Tuesday, May 6, 2014

Cricket in Afghanistan and Tajikistan

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Women cricketers, Afghanistan. Image: Abigail Hauslohner for Time magazine
Reading about a recent cricket match in Afghanistan between the Afghan national team and the Tajik national team, certainly fell into my *Who knew?* category.

Cricket was first played in Afghanistan in the 19th century during the Anglo-Afghan Wars. British troops reported playing in 1839. However, it would seem no lasting cricket legacy remained.

In the 1990s, cricket became popular among Afghan refugees in Pakistan and the Afghanistan Cricket Federation was formed there in 1995.

Like all sports, cricket was originally banned by the Taliban. However, it was categorised as an exception in 2000 and the Afghanistan Cricket Federation was elected as an affiliate member of the International Cricket Council in 2001. On their return to Afghanistan in late 2001, many cricket-playing refugees brought their bats, balls and wickets back home.

Against the odds,  the Afghan national team have climbed the rankings and, with a decisive win over Kenya, qualified to compete in the 2015 World Cricket Cup to be hosted by Australia and New Zealand. Kabir Khan, the former Pakistan fast bowler, coaches the Afghan national team.

There is also a national women's cricket team of Afghanistan. Like women's cricket worldwide, it does not attract the attention nor sponsorship it deserves. Nevertheless, this does not dampen the young women's motivation and enthusiasm.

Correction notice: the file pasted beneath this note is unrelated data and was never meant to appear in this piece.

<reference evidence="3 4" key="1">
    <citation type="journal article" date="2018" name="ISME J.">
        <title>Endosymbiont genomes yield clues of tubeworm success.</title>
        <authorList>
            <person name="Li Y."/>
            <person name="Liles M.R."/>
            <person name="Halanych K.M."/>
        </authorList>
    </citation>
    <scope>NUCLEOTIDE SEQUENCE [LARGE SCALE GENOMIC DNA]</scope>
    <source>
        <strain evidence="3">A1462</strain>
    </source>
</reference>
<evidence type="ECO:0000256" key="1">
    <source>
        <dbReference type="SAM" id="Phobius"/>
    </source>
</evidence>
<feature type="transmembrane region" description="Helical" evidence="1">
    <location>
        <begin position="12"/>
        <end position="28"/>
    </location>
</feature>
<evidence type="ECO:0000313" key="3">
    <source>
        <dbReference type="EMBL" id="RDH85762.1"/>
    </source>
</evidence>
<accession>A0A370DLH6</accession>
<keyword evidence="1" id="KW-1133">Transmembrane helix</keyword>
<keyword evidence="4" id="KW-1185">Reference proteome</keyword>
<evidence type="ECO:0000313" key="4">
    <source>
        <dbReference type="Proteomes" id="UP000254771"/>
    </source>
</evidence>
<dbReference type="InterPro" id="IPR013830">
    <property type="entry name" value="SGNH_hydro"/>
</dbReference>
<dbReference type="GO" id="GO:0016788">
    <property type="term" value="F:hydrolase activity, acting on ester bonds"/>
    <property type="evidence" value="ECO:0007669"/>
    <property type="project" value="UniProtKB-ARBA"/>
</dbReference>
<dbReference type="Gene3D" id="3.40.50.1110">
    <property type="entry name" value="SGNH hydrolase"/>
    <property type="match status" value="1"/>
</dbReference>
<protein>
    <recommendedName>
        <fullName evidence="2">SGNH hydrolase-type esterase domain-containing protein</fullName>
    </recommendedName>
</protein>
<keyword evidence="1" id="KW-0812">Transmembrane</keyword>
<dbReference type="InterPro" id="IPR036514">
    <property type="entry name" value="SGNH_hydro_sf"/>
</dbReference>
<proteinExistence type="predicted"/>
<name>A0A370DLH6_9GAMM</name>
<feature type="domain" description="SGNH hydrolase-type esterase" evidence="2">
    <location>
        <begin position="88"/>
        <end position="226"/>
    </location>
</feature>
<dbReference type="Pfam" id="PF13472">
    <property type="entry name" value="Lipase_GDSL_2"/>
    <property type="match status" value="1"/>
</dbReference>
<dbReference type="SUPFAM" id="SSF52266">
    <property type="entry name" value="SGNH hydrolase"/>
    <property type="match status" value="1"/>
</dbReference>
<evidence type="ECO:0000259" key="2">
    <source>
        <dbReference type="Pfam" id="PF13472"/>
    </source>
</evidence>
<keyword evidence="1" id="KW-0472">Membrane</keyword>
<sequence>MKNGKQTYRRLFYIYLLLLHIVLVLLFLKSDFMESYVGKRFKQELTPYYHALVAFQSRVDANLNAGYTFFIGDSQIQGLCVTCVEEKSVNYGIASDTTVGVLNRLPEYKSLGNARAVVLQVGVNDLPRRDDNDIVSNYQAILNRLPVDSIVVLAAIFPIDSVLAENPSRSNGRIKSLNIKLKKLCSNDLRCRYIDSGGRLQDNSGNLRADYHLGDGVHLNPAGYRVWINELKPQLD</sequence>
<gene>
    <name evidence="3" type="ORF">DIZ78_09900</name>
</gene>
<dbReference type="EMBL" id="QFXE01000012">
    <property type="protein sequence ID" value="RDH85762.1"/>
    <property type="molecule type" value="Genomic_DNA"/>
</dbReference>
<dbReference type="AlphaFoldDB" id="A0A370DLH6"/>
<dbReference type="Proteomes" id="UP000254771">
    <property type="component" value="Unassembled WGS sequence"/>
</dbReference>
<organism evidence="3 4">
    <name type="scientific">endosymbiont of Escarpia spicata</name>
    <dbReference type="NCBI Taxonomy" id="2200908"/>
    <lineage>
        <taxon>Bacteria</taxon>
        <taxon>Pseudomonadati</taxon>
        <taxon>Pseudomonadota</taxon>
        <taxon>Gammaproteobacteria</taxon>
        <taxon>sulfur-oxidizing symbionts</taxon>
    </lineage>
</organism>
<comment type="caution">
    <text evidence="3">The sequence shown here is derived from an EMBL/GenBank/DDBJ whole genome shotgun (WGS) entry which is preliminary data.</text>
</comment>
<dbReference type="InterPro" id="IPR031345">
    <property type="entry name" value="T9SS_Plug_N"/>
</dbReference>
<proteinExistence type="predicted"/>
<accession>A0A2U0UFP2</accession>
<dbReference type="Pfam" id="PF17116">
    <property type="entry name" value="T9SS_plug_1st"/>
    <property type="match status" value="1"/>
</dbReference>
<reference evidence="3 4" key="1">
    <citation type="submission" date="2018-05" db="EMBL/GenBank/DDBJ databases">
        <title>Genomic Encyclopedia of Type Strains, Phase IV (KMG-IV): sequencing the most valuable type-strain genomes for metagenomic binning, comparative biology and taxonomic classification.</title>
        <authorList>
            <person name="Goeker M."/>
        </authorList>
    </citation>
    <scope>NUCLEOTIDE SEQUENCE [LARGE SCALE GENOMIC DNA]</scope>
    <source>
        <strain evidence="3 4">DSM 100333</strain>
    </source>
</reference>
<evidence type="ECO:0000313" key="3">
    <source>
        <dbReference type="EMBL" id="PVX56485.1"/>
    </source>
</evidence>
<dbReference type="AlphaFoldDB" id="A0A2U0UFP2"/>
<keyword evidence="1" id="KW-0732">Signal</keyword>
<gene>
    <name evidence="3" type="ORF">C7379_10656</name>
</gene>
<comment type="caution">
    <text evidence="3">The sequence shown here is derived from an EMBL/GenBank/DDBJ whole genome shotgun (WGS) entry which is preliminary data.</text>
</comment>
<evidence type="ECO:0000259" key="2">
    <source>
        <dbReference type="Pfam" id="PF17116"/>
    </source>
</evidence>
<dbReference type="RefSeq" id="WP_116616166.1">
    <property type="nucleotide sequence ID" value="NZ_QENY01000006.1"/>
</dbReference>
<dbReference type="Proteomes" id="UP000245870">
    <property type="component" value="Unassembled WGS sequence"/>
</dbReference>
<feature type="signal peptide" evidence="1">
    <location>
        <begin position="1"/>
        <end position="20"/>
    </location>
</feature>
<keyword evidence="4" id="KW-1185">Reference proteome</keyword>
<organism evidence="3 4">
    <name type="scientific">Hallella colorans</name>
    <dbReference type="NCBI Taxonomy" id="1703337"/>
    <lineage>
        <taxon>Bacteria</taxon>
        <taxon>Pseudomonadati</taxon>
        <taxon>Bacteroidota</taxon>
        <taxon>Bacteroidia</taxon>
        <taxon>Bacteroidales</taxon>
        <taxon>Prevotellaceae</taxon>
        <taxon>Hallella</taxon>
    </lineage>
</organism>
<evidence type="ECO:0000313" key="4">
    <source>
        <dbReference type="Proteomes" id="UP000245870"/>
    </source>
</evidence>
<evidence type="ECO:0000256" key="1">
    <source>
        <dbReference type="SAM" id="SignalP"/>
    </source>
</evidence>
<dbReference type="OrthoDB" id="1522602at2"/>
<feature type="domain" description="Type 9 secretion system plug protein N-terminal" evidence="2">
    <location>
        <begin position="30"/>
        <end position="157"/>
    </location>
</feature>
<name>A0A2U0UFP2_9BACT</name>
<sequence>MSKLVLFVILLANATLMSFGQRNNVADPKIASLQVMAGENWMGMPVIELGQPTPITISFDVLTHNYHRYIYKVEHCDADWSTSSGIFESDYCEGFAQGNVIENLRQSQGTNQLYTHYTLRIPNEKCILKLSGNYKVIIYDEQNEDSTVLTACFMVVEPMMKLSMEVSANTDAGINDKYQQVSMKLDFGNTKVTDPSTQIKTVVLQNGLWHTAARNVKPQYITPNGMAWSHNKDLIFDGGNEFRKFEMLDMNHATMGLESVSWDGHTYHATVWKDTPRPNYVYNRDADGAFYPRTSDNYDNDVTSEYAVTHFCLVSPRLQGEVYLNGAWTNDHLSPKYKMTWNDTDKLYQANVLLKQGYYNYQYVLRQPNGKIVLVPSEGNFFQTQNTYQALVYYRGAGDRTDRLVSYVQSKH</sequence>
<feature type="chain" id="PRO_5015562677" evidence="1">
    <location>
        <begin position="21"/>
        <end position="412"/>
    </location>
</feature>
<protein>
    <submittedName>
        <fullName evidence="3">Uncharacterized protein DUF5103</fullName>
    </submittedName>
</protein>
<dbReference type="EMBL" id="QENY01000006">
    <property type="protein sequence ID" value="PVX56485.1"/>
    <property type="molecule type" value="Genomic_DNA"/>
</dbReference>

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Image taken prior to the Afghan-Tajik friendly matches in November 2013
Over in neighbouring Tajikistan they have been inspired by Afghanistan's cricketing success. The Tajikistan Cricket Council was formed in 2011 and joined the Asian Cricket Council in 2012.

There is a lovely story by the head of Tajik cricket, Saraev Abdurasul.  He thanks his shepherd father for his passion for cricket. "My father was a sportsman and in the 1960s he used to play [cricket] on the pastures with other shepherds while he tended rams," says Abdurasul, whose curiosity for the game prompted him to find out its name and that it originated in England.

But cricket was generally suppressed during the Soviet era. "After the October Revolution, when the Bolsheviks came to power, they closed cricket clubs considering it a bourgeois, shameful game for the working classes," says Tajik sports journalist Shuhrat Davlatshoev. "Cricket matches were stopped in the USSR. In Tajikistan at that time, officially, there was not a single cricket team".

Afghanistan has provided technical assistance in the form of training and cricket supplies to Tajikistan. The former Afghanistan opener, Ahmed Shah, worked in Tajikistan for over a year along with other Afghan cricketers.

Late last year, Afghanistan extended technical cooperation by inviting the Tajik men's national team to compete in two one-day matches and one twenty-20 match against the Afghanistan A team.

There are two Tajik women’s teams and Afghanistan’s national side played three matches against them in Dushanbe, the Tajik capital, in 2012.

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Sharing the trophy at the Afghan-Tajik match
Both countries have suffered under recent wars. I find it extraordinary that cricket is making headway in this region to build national pride and inspire a young generation of sportspeople.

If cricket is your game, you can learn more at the Tajik cricket Facebook site and the Cricket Afghanistan site.

Materials source: 
Time Magazine - Women's Cricket: Afghanistan's Secretive New Sport

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Skateistan - Empowering Afghan Youth Through Skateboarding 
White Silk Road - Snowboarding Afghanistan
Uzbek Football & Tashkent's New Football Stadium
Uzbekistan Still Mourns a Football Generation Lost to Air Crash - Part #1